Hey Ref! An ‘Official’ Q&A

When it comes to receiving serve, there are no rules requiring you to stand in particular place, and there most certainly is no restriction to where you must be when you actually hit the return. Though rare, players have been known to use the side wall to launch themselves into the air for an overhead volley. Just keep in mind that you cannot stand in a spot that would create interference with the server---that would result in a stroke against you.

By Barry Faguy

HEY REF! Can I stand wherever I want to receive the serve?
Sure. There are no rules mandating a particular place for the receiver to receive serve. However, common sense would suggest that you’d be better off standing in roughly the center area of the quarter-court where the ball will be served to so as to be best ready for all potential serves. It’s the same principle as standing on the T during the course of a rally. Of course, you might make an exception when you’re dealing with an opponent whose serve always follows the same pattern. Also, though there are no rules about where to receive the serve, there are rules about interference–so it’s worth pointing out that you can’t stand where, for example, the server could walk into you (all while keeping his/her feet in a legal position). That would qualify as failure to make every effort to clear–and you would suffer a penalty stroke. Having said all that, sometimes someone will take an unusual receiving position with the intent of forcing a different serve, or to throw the server off their game.

When it comes to receiving serve, there are no rules requiring you to stand in particular place, and there most certainly is no restriction to where you must be when you actually hit the return. Though rare, players have been known to use the side wall to launch themselves into the air for an overhead volley. Just keep in mind that you cannot stand in a spot that would create interference with the server---that would result in a stroke against you.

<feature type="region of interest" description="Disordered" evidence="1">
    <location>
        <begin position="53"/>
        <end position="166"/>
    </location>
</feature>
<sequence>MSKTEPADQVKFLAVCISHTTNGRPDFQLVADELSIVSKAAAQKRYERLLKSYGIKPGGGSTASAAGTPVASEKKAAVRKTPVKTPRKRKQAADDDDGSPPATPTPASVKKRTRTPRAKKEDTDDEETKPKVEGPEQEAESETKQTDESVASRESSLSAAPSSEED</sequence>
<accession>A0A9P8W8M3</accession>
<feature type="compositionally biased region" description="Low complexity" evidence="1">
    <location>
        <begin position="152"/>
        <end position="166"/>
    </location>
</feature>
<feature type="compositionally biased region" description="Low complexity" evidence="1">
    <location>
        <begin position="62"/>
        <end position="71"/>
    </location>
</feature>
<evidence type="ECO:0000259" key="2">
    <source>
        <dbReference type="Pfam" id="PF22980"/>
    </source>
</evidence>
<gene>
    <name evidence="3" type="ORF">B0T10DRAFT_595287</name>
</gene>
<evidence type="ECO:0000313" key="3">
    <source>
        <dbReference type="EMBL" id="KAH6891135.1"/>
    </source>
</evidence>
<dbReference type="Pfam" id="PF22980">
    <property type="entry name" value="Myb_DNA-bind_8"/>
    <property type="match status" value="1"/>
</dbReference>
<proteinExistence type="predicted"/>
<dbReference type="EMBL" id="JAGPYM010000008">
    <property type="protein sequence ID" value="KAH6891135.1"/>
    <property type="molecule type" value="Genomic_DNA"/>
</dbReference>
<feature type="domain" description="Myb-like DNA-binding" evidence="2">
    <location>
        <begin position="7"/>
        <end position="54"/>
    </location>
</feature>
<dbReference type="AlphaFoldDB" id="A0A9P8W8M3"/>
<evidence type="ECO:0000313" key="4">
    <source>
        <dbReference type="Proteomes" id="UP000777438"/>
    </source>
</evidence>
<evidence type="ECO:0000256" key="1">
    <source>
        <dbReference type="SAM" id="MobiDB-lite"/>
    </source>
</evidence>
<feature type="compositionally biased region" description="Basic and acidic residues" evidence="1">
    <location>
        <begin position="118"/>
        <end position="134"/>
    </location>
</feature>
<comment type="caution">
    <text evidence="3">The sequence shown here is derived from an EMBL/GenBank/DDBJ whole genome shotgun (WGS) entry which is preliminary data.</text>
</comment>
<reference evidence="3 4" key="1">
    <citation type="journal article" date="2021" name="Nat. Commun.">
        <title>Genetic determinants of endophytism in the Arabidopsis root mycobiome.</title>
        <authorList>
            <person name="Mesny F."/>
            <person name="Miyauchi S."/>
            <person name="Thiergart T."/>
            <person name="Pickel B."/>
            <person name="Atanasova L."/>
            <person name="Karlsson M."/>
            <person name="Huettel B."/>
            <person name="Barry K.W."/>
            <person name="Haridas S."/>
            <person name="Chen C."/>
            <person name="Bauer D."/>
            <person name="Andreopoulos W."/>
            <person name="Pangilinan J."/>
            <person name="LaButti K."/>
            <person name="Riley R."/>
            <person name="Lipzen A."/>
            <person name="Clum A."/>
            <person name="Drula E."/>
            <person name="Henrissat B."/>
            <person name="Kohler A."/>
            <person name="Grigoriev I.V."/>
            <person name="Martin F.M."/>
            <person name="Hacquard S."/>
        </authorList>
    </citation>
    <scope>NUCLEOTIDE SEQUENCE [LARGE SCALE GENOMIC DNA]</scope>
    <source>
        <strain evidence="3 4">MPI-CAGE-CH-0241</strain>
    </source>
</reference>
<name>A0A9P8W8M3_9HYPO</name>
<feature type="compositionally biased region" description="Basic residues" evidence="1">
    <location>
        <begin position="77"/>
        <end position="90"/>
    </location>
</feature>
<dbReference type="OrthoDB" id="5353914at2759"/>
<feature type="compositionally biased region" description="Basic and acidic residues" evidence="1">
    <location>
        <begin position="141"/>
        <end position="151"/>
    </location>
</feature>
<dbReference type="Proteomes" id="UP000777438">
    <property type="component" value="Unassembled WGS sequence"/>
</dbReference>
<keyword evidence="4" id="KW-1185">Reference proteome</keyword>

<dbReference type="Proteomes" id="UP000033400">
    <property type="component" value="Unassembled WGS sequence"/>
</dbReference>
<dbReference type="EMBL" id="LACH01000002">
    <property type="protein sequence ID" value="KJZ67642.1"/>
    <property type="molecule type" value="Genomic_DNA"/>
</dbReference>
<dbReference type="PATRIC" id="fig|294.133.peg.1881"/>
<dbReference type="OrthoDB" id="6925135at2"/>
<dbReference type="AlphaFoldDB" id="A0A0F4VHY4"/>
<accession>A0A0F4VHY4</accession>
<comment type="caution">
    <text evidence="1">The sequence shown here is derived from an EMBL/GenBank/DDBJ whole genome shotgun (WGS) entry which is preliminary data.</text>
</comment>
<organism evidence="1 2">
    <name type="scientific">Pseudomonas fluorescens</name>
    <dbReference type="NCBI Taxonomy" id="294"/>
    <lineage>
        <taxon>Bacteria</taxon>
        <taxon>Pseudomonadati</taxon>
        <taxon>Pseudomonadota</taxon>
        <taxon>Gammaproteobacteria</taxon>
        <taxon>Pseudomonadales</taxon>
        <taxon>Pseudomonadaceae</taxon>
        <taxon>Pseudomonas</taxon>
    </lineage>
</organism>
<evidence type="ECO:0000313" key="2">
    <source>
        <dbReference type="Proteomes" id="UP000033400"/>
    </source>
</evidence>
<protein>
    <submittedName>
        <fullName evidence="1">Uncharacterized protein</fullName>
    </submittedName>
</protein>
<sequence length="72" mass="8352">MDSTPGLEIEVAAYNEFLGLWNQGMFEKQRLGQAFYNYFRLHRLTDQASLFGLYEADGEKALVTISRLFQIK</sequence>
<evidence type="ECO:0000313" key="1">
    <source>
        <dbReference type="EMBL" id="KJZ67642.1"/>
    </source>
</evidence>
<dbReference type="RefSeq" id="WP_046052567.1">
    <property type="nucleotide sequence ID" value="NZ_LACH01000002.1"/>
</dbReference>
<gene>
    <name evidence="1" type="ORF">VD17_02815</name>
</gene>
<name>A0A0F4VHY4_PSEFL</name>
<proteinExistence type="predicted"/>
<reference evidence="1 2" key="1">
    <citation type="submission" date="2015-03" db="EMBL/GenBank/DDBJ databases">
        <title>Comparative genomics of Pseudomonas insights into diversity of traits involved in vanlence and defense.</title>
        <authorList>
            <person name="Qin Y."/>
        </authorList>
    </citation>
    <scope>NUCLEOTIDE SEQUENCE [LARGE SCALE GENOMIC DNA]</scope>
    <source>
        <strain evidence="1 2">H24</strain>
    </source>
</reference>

When it comes to receiving serve, there are no rules requiring you to stand in particular place, and there most certainly is no restriction to where you must be when you actually hit the return. Though rare, players have been known to use the side wall to launch themselves into the air for an overhead volley. Just keep in mind that you cannot stand in a spot that would create interference with the server—that would result in a stroke against you.

HEY REF! When is it OK for me to change my decision when I’m officiating?
Well, it’s generally not a good idea to change a decision without a new fact coming to your attention. If you do so just because a player is arguing with your judgment about something, like whether the ball was reachable, or whether the interference to the swing was major or minor, etc., then you’re on a slippery slope to disaster. The players now know that all it takes is some arguing to change your mind.

However, if you’re given more information that is confirmed by the opponent (unseen back-swing contact being the classic case)–then it’s perfectly acceptable to change your decision. In fact, with such information, you might even change your decision drastically—from a ‘No Let’ to a ‘Stroke’. For example, such back-swing contact would typically be in the ‘minor’ range (with a let being the usual outcome) but, if your mental playback of the situation showed the non-striker moving towards the striker, then that would necessarily be a stroke due to lack of effort to clear.

HEY REF! Does being on the T grant immunity from prosecution?
This is a common misconception among lower-level players—believing that, as non-striker, they can return to the T with impunity. This mostly stems from them having been coached repeatedly about the need to “always go back to the T”. It’s certainly good coaching advice, given that it’s the central place that allows the shortest access to all areas of the court. The problem is that such advice can often conflict with one small, itty bitty detail—the rules. They require, under penalty of stroke, that the non-striker make every effort to allow the striker freedom to access whatever space is needed for the latter’s return—and that includes the T.

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